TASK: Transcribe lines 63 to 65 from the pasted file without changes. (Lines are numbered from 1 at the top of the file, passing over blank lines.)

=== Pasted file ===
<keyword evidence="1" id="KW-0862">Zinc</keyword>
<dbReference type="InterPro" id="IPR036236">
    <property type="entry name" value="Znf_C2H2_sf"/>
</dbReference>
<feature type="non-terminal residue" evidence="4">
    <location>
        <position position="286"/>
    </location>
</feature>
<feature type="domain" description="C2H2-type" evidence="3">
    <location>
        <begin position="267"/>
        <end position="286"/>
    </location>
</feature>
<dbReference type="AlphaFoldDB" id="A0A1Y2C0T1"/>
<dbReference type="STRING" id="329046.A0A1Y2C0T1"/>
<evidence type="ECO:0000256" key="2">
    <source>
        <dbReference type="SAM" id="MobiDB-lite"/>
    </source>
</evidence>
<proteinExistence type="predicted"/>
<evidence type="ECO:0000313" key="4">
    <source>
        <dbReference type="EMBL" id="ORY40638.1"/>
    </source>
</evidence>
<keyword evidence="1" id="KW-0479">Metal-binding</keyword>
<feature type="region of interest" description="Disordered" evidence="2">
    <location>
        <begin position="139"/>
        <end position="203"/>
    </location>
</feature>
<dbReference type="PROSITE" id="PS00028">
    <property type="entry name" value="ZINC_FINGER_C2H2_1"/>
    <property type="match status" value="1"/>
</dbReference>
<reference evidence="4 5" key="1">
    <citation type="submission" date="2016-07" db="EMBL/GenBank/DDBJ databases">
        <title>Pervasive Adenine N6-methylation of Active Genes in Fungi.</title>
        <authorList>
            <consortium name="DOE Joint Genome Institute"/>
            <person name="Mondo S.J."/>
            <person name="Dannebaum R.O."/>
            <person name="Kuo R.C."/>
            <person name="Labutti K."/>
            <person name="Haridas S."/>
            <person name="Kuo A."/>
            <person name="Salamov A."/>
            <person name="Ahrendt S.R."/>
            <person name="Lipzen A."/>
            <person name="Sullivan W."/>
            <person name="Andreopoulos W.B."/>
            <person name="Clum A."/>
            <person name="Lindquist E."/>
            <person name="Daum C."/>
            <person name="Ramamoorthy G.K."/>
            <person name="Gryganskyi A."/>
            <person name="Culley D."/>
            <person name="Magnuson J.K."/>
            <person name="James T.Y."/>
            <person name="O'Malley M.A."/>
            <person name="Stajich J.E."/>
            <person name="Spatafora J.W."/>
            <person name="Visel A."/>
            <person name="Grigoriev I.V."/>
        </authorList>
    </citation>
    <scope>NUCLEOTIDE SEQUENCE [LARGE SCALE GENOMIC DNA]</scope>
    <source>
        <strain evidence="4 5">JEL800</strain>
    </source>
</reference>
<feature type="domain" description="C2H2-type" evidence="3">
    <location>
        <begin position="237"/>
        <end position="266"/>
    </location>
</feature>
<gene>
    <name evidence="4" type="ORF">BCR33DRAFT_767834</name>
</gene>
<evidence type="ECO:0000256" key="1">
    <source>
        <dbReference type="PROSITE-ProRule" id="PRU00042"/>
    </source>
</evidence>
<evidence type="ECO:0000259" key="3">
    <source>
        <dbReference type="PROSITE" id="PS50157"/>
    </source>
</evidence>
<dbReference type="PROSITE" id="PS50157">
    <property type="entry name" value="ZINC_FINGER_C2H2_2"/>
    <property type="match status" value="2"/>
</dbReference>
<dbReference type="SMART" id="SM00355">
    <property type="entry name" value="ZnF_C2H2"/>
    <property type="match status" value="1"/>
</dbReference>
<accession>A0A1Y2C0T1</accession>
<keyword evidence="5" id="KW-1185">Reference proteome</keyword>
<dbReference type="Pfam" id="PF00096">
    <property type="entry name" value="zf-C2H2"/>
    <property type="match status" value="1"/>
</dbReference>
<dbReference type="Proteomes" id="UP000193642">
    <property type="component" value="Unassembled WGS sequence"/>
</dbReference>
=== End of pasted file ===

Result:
            <person name="James T.Y."/>
            <person name="O'Malley M.A."/>
            <person name="Stajich J.E."/>